And speaking about mind, Bologna hosts if not the most ancient and still operating University, for sure one of the most ancient.
The location chosen was an old theatre (the building is quite old and the theatre opened at the beginning of the 19 century) in Bologna – the Duse.
Before coming to the conference I was a little dubious about the location – a theatre seemed to lack the spaces needed for networking and likely the site couldn’t host multiple tracks. In fact, the track was single, but for the rest, I was pretty wrong – the bar and courtyard offered enough space for all the needs of the attendees – networking, eating and relaxing.
There was plenty of food (included cookies and croissants during breaks) and lunches were rich in assortment and taste.
I didn’t go to the community party so I can’t comment on it.

Tracks – Day 1

Functional Object-Oriented Imperative Scala

Sébastien Doeraene
Scala Center

Sébastien followed Heather Miller at the helm of Scala Center, about one year ago. In this talk, he argued for a more relaxed approach toward OO and an imperative approach. His main point was that if the interface is purely functional, you may write the implementation using your preferred paradigm (or the one more suitable to solve that specific problem).
I agree at large, but some of his examples were a bit stretched. I mean using a while loop instead of a zip could cut the performances by two orders of magnitude. But considering functions to access filesystem objects as pure functions seems a bit dangerous.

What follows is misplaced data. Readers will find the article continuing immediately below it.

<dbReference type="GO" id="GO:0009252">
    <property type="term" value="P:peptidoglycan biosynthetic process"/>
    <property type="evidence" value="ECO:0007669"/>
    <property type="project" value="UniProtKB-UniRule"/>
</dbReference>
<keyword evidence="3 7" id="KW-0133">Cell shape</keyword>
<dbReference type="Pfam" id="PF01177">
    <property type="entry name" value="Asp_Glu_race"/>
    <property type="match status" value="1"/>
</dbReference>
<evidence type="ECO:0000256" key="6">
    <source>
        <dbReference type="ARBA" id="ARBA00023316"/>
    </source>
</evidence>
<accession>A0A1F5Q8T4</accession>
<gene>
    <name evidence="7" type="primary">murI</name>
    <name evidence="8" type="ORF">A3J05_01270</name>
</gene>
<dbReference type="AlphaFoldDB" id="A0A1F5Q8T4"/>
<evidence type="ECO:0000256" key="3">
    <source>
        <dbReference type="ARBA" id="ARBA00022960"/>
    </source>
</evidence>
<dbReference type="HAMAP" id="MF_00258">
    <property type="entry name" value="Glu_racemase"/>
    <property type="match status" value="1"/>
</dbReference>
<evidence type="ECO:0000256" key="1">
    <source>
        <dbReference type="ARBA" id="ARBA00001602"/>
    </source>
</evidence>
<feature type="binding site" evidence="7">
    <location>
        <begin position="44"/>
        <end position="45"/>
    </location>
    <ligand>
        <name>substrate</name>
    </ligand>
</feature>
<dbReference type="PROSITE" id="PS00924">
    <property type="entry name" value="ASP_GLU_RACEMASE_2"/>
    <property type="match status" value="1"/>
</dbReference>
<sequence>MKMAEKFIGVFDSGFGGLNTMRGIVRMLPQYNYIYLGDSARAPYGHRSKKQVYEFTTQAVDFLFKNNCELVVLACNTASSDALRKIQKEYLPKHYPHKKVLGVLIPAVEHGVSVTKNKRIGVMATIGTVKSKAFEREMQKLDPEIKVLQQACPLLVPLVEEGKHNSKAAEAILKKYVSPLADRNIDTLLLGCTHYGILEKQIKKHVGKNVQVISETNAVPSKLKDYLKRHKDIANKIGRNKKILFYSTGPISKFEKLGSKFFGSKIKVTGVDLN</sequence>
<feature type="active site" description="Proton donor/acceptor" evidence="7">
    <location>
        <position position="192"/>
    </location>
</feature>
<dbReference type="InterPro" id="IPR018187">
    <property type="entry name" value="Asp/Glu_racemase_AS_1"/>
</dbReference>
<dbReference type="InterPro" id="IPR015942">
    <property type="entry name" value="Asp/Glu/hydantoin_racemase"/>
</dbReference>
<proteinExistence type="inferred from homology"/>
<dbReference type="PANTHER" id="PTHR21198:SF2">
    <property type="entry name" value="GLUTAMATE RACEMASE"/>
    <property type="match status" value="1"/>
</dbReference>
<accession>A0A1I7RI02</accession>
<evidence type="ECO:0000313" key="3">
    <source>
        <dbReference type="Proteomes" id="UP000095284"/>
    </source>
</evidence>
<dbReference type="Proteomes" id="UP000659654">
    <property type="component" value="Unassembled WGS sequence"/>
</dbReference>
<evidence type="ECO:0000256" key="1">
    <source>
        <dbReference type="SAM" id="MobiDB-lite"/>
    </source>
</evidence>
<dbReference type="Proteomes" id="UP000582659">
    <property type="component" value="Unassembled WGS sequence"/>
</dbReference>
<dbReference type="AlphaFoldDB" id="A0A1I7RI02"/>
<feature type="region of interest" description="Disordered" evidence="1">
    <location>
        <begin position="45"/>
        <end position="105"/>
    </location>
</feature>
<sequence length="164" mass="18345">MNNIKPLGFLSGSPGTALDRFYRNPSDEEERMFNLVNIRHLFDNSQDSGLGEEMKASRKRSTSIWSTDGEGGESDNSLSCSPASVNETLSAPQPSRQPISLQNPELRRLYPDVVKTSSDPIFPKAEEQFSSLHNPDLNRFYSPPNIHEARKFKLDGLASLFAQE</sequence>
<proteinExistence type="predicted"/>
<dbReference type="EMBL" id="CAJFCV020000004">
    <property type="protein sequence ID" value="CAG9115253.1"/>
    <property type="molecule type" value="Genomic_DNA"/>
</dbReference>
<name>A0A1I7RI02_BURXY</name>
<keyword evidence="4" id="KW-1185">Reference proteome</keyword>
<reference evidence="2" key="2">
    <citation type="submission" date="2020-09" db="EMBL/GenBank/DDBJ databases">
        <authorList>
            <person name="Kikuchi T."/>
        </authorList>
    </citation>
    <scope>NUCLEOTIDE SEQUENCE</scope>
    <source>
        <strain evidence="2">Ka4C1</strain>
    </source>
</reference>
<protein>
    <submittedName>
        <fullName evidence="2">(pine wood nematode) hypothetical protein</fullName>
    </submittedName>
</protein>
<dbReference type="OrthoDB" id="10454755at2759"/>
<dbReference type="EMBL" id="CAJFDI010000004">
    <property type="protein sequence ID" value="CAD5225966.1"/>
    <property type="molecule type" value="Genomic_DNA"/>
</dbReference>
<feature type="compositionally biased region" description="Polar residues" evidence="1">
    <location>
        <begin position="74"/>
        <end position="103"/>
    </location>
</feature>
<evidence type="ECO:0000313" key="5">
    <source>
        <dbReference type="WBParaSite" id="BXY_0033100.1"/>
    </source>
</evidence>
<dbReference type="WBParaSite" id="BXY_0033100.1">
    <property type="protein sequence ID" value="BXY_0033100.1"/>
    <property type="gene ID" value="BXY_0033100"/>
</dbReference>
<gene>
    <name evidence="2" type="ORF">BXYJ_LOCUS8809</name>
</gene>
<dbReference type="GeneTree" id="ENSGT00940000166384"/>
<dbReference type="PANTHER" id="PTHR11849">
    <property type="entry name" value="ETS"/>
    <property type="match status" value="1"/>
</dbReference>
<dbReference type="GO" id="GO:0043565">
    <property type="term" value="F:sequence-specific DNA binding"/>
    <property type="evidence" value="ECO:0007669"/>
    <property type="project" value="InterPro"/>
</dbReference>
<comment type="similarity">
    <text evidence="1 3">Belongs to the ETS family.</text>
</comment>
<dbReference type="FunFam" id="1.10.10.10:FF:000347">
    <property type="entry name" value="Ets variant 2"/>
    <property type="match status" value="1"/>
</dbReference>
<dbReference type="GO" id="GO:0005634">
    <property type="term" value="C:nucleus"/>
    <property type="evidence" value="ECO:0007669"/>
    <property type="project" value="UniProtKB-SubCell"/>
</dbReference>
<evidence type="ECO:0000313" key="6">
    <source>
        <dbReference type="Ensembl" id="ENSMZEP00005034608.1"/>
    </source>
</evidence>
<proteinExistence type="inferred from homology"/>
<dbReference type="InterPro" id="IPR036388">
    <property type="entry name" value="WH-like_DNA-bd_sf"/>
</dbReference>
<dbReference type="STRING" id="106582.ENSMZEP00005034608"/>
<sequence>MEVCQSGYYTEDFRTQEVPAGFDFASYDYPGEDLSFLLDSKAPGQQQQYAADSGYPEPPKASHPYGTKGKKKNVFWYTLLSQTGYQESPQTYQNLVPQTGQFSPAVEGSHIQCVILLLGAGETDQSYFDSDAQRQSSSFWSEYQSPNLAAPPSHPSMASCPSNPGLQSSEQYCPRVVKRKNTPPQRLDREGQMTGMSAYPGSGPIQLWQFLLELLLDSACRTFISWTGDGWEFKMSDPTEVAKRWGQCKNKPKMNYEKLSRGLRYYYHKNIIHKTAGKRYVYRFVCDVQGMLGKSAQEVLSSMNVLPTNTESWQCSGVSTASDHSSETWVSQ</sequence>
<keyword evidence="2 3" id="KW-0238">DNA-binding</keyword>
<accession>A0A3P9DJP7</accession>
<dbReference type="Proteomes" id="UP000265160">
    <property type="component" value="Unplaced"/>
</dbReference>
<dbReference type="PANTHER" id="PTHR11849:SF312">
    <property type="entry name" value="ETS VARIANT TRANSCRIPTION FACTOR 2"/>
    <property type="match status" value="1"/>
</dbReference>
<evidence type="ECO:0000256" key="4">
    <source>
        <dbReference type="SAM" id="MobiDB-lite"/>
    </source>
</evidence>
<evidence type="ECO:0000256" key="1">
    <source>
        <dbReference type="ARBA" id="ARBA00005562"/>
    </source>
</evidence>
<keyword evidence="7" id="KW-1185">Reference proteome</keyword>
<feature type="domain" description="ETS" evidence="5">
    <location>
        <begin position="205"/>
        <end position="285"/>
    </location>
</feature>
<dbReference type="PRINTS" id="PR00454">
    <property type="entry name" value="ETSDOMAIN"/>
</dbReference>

Anyway, it takes some courage to make these claims in a functional programmer lair like this. And I am happy that someone stands up for the value of OO and the imperative paradigm. Nothing to take away from functional, but it would be a pity to dismiss these paradigms as obsolete and useless.

A Tour of Functional Programming

John A. De Goes

Amidst the polemics about his person not been welcome in part of the Scala community, John De Goes proved to be a great speaker presenting a very interesting talk. His talk was somewhat on the opposite side of Sébastien’s position during the previous hour. John argued that the evolution in programming paradigms led us to functional programming and that the next step is declarative programming.
I found the talk very inspiring, and John was very good at conveying the idea about structure, architecture and the richness coming from a compact representation that can solve an incredible amount of problems. Algebras are really a way to describe the structure of a problem letting the programmer solving a general problem.
Also, John stressed the point that functional programming and imperative programming are orthogonal concepts that do not clash.
The running example was a simple service that responds to an HTTP request by looking up a DB. The solution is improved step by step going from structured, functional and eventually to declarative.
In declarative programming, you lay out the information flow declaring what has to be done on which event and then let the declaration to be executed.
Declarative is not easier, at least, at first sight, to write and read, but it allows a great degree of freedom in decomposition and flexibility.